The blue cloth is the symbolic veil. He may think he has achieved spiritual success, but actually everything is hidden from him, but he does not realise it. His expression is self-congratulatory, but it should not be.
The cups are laid out for our perusal and admiration. But they are self-consciously laid out as if the man is boasting about the nine golden cups, structured and arranged in an orderly manner, but containing nothing. He seems to believe it is the cups that matter not the content – and yet they have no content. Spiritually he is empty.
By far the boldest part of the image is not the cups themselves, but the man’s hat, which practically throbs out of the card like an LED. The head-dress on his head is red, and is a depiction of his active chattering mind.
This is all about ego and intellect, the delusion of the ‘masculine‘ ego coupled with the Intellect, that it has achieved spiritual success because, maybe, the man has read a few ‘spiritual’ books [but not understood them] or had numerous hallucinations and visions [without realising he is one of millions, as such he is not anything special] or perhaps he has had one significant experience – an OBE or NDE.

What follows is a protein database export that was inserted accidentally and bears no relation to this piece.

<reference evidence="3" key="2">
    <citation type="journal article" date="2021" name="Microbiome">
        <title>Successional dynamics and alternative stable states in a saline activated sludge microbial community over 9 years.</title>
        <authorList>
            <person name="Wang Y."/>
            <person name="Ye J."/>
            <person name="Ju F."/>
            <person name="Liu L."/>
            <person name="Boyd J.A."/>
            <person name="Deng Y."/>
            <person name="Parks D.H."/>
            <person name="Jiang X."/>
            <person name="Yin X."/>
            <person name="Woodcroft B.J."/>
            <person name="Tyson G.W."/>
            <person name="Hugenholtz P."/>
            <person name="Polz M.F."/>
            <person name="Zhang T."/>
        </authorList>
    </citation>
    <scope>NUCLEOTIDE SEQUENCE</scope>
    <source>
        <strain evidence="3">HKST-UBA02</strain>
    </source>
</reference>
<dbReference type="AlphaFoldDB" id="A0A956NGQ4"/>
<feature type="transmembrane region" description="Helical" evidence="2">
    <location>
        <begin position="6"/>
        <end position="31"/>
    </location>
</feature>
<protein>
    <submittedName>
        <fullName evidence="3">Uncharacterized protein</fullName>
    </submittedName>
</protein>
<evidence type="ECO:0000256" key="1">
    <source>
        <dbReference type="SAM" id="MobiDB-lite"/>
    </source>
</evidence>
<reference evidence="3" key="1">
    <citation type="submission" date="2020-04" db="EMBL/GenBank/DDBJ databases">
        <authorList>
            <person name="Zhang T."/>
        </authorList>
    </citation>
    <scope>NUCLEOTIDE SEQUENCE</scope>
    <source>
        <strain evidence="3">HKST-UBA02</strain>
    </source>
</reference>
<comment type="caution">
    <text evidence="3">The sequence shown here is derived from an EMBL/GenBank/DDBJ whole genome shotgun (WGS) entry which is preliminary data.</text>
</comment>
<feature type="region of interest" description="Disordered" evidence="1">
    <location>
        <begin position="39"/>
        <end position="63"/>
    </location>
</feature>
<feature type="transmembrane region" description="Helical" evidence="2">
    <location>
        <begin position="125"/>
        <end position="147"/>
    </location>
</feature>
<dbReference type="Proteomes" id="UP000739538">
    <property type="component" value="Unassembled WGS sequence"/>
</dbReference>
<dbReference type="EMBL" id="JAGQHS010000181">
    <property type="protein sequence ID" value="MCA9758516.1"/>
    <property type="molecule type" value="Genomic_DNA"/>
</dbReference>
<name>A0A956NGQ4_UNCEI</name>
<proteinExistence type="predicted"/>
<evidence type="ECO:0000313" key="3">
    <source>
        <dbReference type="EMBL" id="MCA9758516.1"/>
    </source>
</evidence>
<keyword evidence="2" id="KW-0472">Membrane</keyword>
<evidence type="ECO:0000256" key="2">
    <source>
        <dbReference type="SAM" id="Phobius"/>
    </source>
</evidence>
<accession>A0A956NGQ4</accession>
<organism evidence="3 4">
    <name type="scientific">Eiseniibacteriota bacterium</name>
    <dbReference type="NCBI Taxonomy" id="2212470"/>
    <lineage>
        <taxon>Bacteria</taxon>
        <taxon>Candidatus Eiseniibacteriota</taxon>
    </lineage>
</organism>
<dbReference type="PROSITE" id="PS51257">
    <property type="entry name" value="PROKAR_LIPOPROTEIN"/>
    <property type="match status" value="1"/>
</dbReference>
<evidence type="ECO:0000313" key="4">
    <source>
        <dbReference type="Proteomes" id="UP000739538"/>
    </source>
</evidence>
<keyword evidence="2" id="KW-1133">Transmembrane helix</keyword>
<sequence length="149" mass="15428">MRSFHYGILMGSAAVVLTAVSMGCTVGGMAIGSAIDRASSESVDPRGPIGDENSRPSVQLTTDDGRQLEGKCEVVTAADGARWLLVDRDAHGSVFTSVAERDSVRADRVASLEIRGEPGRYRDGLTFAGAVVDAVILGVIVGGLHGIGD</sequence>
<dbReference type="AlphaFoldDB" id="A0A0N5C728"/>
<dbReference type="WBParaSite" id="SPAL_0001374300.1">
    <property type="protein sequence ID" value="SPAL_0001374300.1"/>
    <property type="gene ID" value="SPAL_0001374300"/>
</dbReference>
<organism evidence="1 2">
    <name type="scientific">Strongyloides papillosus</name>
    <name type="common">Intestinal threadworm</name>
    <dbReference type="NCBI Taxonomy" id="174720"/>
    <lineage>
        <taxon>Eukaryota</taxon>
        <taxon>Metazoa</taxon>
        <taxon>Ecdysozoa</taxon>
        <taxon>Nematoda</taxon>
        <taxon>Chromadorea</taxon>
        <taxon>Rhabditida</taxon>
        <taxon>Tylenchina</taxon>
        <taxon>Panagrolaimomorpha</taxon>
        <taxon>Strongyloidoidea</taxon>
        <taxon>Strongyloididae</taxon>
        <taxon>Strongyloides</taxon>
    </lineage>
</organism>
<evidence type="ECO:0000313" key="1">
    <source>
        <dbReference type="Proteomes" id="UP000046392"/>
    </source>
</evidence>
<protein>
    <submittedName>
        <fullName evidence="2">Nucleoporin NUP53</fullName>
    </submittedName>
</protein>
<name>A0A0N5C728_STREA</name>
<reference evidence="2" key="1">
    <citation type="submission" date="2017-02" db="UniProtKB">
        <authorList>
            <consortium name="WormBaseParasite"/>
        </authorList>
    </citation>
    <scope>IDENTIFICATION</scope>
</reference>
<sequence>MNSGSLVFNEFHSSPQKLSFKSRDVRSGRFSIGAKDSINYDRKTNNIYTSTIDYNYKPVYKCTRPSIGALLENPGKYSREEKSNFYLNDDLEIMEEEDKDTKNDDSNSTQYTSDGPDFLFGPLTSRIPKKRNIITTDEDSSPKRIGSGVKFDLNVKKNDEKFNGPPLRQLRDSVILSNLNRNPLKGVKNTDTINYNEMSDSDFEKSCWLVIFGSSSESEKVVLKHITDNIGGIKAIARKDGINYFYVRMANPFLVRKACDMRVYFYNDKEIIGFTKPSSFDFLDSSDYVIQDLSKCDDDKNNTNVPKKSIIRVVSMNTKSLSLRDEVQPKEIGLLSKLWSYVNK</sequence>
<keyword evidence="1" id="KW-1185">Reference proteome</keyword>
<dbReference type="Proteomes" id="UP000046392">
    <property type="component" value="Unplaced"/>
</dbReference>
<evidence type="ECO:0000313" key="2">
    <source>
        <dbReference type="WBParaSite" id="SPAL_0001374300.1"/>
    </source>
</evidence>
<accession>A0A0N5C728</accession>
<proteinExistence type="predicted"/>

As you will see from the site a considerable number of people experience dreams/visions and even OBEs and NDEs. Thus the tests here are about how you handle them. A smug egotistical person boasting of his apparent spiritual prowess, is going to get nowhere.
Swords [Air] - Cruelty
In the Nine of Swords, a figure sits up in a bed, hands over eyes, in a state of despair. The background is black, impenetrable, while, counterintuitively, the lower half of the picture is colourful, an eiderdown or quilt alternating roses with astrological glyphs, a carving in the wood depicting a scene of submission.